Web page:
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School of Medicine
Conditions We Treat: Phonotrauma (Cysts, Polyps and Nodules)
Your vocal cords vibrate very fast, with collisions of one side against the other at frequencies of hundreds of times per second. If the voice is used too much or improperly, these collisions can lead to the development of lesions on the vocal cords that affect how they come together and/or vibrate, a condition called phonotrauma. People who use their voice consistently such as singers, performers, teachers, lawyers, doctors, broadcasters and salespeople are most susceptible to phonotrauma.
Phonotrauma: What You Need to Know
- Vocal nodules (callouses) are superficial lesions on the lining of the vocal cords and usually occur in the middle of both vocal folds.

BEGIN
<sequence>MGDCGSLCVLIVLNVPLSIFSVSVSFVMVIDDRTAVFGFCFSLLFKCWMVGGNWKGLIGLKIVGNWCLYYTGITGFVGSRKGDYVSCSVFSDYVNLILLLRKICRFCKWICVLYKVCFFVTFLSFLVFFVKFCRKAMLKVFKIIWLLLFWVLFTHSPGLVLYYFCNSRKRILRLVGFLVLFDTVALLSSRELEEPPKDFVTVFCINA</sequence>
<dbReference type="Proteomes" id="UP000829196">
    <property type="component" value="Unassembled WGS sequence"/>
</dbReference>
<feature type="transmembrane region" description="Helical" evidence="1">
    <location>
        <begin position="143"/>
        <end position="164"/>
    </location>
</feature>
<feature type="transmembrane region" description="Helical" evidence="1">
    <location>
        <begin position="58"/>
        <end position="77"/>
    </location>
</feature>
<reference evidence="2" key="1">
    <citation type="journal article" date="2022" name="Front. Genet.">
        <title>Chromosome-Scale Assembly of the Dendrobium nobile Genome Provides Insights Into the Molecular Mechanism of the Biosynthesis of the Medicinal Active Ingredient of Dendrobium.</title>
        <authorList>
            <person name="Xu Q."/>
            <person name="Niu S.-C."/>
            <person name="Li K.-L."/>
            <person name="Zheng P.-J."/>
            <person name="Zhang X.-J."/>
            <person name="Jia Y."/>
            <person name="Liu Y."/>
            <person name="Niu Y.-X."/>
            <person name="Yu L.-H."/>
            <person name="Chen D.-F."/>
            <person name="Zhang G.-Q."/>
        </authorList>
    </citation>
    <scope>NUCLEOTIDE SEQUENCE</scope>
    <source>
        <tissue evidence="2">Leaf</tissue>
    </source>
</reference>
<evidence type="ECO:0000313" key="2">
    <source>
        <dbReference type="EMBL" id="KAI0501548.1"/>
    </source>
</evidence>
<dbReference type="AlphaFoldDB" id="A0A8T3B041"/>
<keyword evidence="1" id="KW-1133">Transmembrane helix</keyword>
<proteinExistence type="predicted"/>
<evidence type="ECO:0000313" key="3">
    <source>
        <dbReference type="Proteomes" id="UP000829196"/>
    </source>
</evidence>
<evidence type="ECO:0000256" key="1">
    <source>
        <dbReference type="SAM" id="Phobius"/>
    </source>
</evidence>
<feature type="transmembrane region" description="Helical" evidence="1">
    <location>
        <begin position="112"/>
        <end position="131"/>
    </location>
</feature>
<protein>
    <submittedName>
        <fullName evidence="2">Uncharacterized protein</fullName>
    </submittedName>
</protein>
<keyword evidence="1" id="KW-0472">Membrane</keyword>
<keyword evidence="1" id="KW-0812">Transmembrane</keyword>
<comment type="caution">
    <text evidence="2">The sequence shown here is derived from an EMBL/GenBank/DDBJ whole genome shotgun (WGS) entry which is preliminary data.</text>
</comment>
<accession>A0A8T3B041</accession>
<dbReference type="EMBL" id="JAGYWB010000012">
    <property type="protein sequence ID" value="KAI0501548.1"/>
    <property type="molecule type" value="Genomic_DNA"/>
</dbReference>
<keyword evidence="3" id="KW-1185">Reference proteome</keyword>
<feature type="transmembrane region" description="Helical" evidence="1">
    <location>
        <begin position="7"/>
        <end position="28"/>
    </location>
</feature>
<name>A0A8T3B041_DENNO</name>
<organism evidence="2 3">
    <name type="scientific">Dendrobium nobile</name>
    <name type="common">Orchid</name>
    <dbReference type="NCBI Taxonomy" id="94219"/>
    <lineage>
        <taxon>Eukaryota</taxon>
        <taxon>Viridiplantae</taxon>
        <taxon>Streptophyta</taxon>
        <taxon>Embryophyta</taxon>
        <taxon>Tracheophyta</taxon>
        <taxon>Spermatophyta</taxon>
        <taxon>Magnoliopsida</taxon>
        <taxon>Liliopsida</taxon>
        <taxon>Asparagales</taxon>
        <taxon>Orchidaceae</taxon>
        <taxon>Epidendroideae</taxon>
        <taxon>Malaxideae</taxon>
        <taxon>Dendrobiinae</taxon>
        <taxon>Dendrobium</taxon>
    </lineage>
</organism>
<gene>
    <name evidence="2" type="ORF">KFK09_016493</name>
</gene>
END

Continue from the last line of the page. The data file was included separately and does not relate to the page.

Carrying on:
- A vocal cord polyp (blister), usually on one vocal cord, can be soft or firm and can be clear or red from hemorrhage.
- A vocal cord cyst is deeper in the vocal fold, under the superficial lining. Vocal cord cysts are believed to start following phonotrauma, but some may be there from birth and grow very slowly with time.
- Ectasias are dilated or abnormal blood vessels under the surface of the vocal cord that can bleed and cause vocal fold stiffness.
- Vocal cord sulcus, scarring of the vocal cord with an indentation along the inner edge of the vocal cord, can lead to reduction in vocal cord vibration.
- Phonotrauma is often treated with voice therapy, but surgery or KTP Laser treatment may be required in some cases.
Why Choose Johns Hopkins for Phonotrauma?
Learn more about voice therapy.
Johns Hopkins also has a team of expert speech language pathologists who work with phonotrauma patients who need voice therapy.